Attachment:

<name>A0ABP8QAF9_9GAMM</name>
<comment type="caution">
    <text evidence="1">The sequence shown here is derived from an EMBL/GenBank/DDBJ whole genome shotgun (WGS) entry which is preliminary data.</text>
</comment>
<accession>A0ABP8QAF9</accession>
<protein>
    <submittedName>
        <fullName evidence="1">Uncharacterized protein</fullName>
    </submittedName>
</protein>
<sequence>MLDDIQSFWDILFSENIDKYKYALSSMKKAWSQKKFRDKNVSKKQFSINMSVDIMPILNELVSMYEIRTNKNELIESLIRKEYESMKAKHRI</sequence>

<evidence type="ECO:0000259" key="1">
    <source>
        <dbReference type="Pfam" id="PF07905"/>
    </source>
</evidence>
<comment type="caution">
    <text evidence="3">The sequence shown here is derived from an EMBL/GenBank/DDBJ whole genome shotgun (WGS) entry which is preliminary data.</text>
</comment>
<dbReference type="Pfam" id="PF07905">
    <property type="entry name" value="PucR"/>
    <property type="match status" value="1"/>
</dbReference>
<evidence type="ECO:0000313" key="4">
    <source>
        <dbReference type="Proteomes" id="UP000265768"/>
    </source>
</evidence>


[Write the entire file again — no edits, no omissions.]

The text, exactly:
<name>A0ABP8QAF9_9GAMM</name>
<comment type="caution">
    <text evidence="1">The sequence shown here is derived from an EMBL/GenBank/DDBJ whole genome shotgun (WGS) entry which is preliminary data.</text>
</comment>
<accession>A0ABP8QAF9</accession>
<protein>
    <submittedName>
        <fullName evidence="1">Uncharacterized protein</fullName>
    </submittedName>
</protein>
<sequence>MLDDIQSFWDILFSENIDKYKYALSSMKKAWSQKKFRDKNVSKKQFSINMSVDIMPILNELVSMYEIRTNKNELIESLIRKEYESMKAKHRI</sequence>

<evidence type="ECO:0000259" key="1">
    <source>
        <dbReference type="Pfam" id="PF07905"/>
    </source>
</evidence>
<comment type="caution">
    <text evidence="3">The sequence shown here is derived from an EMBL/GenBank/DDBJ whole genome shotgun (WGS) entry which is preliminary data.</text>
</comment>
<dbReference type="Pfam" id="PF07905">
    <property type="entry name" value="PucR"/>
    <property type="match status" value="1"/>
</dbReference>
<evidence type="ECO:0000313" key="4">
    <source>
        <dbReference type="Proteomes" id="UP000265768"/>
    </source>
</evidence>